Irish Sea Contractors are an international provider of underwater engineering solutions to the marine contracting industry. Irish Sea Contractors in conjunction with Corrosion Control International became pioneers in the Offshore Renewables Industry recently when they installed the first Retrowrap on the Arklow Bank Offshore Windfarm.
Irish Sea Contractors were requested by SSE Renewables to carry out a detailed underwater survey of their Met Mast pile located at the Northern end of the Arklow Bank Offshore Windfarm. The Met Mast was erected in 2003 on a driven 1422mm diameter pile which is located 10kms offshore, South of Wicklow Head. UT readings taken of the pile detailed a 10% steel loss due to corrosion. There was also damage recorded to the pile from boat impact during personnel transfer operations.
The Met Mast is located on a sand bank in an area where the tides are excessively strong. It is only possible to work at the site when favourable weather happens to coincide with Neap tides and even then in-water diving time is restricted to 2 x 35 minute slacks over a 12 hour day.
David Kinsella, General Manager of Irish Sea Contractors, remembered having installed an American pile wrap product called Retrowrap to piles at Aughinish Alumina Jetty on the River Shannon around 1990 and suggested to SSE Renewables that this could be the best product to protect the Met Mast long term as it was maintenance free once installed. The maintenance free issue was very important to SSE Renewables as at any such exposed site all maintenance is extremely expensive.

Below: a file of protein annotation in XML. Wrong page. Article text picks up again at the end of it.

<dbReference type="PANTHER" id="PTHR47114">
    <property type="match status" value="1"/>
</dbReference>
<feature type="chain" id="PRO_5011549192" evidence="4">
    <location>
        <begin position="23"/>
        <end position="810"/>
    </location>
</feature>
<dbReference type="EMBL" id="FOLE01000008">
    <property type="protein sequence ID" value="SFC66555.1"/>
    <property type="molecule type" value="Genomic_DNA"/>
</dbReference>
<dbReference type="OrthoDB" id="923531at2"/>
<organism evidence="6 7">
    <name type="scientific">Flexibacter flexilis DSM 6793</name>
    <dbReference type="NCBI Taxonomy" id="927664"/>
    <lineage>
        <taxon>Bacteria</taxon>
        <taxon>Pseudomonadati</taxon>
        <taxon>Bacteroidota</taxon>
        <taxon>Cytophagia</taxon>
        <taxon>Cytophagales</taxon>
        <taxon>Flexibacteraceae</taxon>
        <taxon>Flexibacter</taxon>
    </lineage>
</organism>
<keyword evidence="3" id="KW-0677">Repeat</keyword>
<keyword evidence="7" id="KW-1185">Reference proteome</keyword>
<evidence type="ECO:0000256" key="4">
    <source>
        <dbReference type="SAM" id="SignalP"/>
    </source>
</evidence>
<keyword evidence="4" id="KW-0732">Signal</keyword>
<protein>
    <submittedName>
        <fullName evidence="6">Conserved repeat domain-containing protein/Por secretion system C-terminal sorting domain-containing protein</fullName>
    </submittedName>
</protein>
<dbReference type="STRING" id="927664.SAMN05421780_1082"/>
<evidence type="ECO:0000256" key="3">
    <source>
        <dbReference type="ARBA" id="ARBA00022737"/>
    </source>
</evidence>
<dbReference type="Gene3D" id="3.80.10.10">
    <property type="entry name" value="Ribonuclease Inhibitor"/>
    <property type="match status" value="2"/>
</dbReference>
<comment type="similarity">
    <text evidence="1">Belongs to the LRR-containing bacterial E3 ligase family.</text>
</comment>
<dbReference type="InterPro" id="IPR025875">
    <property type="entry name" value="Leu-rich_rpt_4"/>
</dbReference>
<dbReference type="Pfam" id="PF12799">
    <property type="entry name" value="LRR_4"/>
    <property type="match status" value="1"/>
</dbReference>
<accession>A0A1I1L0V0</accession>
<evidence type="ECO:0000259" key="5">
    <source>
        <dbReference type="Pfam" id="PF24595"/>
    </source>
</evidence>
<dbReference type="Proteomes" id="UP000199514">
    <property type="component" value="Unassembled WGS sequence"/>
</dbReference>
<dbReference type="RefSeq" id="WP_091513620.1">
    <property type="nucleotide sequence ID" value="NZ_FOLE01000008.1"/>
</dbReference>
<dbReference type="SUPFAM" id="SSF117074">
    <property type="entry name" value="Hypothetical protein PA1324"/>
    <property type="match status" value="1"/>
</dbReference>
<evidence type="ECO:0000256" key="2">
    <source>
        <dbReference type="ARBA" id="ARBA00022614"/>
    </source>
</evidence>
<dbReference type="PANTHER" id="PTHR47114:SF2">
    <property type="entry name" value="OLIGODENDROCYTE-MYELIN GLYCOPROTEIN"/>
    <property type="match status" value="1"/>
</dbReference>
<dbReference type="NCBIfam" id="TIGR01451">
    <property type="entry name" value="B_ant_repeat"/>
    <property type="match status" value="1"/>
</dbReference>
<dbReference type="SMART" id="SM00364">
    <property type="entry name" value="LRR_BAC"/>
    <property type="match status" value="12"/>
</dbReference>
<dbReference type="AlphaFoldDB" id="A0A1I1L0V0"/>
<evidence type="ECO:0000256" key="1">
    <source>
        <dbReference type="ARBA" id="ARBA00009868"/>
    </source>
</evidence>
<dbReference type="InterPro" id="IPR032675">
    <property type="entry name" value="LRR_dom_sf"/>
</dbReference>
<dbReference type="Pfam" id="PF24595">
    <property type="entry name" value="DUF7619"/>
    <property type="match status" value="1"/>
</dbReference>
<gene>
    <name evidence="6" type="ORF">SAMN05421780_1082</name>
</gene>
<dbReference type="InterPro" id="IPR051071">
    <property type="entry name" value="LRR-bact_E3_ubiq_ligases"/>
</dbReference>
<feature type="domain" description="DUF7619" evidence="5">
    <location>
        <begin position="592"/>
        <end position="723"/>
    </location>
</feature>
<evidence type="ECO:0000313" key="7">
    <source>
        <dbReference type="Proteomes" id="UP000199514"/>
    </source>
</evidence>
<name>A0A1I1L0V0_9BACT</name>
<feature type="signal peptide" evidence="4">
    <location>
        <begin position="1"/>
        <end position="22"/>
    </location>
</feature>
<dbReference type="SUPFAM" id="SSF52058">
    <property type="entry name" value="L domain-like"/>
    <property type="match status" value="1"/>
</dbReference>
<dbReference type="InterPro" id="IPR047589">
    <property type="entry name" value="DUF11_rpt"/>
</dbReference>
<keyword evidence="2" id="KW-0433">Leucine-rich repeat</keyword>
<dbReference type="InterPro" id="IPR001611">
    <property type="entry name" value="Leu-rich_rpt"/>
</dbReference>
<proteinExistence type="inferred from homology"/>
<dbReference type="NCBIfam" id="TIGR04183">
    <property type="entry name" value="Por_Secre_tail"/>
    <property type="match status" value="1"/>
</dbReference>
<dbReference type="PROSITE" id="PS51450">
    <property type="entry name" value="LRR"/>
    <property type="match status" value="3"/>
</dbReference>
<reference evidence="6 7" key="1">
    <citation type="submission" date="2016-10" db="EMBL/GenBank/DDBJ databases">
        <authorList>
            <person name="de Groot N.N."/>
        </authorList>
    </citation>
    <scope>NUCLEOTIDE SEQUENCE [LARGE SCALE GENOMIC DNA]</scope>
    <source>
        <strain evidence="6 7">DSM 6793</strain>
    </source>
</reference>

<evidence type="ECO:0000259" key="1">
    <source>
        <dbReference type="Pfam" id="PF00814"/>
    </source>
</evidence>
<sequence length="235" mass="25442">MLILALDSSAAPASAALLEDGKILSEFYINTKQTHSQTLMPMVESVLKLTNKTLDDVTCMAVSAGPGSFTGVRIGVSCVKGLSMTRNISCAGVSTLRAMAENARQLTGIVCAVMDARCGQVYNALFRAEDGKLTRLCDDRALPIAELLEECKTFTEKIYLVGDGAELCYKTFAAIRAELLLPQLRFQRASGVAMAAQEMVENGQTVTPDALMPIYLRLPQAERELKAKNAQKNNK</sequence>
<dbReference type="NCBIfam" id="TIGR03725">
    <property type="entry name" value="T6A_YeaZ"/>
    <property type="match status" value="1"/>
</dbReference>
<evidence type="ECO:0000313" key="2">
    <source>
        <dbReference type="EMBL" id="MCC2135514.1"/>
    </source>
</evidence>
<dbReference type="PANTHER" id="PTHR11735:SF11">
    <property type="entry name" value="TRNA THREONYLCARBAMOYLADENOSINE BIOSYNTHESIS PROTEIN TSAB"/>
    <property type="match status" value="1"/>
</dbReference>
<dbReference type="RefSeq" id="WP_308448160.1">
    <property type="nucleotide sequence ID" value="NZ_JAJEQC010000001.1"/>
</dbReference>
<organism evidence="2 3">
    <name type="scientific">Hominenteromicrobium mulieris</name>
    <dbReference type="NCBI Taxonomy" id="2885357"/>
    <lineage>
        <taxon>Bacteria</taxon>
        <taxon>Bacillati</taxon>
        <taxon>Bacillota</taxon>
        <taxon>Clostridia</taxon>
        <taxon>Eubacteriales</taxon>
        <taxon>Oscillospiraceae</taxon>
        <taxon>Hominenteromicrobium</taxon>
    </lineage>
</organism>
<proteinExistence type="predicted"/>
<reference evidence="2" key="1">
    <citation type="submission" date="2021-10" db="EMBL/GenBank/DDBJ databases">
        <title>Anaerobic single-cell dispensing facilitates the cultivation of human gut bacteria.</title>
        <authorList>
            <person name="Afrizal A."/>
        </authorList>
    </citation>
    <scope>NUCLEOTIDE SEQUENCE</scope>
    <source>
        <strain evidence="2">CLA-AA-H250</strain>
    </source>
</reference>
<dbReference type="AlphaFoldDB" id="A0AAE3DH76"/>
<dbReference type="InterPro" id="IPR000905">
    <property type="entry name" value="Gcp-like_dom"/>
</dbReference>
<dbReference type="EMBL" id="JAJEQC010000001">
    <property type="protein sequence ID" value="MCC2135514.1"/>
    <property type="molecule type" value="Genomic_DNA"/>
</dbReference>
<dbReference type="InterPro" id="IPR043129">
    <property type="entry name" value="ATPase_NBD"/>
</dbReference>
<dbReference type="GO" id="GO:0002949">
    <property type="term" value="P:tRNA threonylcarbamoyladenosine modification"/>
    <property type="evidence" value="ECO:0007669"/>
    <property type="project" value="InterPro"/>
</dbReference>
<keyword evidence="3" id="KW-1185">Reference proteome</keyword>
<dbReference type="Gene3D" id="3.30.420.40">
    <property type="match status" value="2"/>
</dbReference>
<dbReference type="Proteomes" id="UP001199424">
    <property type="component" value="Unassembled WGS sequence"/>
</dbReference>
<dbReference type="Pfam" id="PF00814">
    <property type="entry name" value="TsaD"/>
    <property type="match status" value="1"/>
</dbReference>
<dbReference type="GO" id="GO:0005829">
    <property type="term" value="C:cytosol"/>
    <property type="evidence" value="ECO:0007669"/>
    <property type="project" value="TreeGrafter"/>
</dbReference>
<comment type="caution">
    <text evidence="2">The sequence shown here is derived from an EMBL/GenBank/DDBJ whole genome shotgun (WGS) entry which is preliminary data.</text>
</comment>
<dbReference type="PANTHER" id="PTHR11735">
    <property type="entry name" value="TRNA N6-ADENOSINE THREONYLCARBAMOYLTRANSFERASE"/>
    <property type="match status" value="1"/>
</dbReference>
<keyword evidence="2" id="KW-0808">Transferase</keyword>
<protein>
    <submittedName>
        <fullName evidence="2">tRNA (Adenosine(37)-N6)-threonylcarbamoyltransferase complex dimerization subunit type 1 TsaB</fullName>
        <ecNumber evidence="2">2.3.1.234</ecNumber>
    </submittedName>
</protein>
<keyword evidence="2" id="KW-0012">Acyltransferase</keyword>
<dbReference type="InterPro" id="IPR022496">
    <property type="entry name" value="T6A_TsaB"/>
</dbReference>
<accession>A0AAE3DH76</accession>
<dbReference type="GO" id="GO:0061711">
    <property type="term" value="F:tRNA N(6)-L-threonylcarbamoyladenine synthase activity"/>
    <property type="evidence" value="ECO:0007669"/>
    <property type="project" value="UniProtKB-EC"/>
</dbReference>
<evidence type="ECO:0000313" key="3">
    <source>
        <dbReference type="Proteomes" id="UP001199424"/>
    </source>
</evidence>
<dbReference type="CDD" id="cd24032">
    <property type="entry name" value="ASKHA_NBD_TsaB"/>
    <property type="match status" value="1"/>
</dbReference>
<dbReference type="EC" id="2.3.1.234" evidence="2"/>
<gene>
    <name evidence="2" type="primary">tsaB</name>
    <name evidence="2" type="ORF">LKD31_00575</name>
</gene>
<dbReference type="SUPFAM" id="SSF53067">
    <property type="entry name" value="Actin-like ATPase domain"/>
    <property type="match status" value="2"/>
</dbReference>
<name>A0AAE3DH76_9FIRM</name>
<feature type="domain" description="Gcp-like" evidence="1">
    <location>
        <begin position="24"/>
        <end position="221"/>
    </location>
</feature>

To be absolutely certain of Retrowraps’ capability, David Kinsella decided to re-visit the Aughinish Alumina jetty on the Shannon Estuary to see how the Retrowrap had survived over the past 18 years. Apart from some marine growth on the outside of the Retrowrap it was virtually in the very same condition as when it was installed 18 years previously.
Based on the findings in Aughinish Alumina, Irish Sea Contractors recommended the following solution to SSE Renewables’ problems with the Met Mast:
- Fabricate a temporary work platform around the pile above High Water in order for crew to be able to work through the tides when not diving – platform needed to be designed so that the wrap could be wrapped around the pile & loosely bolted together in readiness for diver to fix below water during slack tide
- Remove existing anodes from the pile
- Burn off both 2 x 50mm pile guide plates & damaged boarding ladder
- Power wash the pile from seabed upward
- Install following overlapping Retrowrap HD around 1422mm diameter pile from seabed to 3m above water
2 x 2m lengths – from seabed upward
3 x 2.1m lengths – up to low water mark
1 x 3m length – above water section
- Fabricate a safe galvanised boat landing platform for personnel which would also protect the Retrowrap from boat impact – boat landings at HW only
Bad weather and strong tides hindered the works at the exposed site and Irish Sea Contractors’ crew could only work the site on favourable weather days during the period Jan-April 2010 to complete the works – for the record during the first 90 days of 2010, good weather coincided with Neap tides for 4 days only!
Retrowrap HD is now fully installed along with boat fender mooring facility and is working really well to everyone’s satisfaction. From SSE’s point of view the Met Mast is now fully protected from corrosion and most importantly the Met Mast is maintenance free.
The Retrowrap HD is used extensively in the Oil & Gas Industry but this was the first time in the World that the product was used in the Offshore Renewables Industry.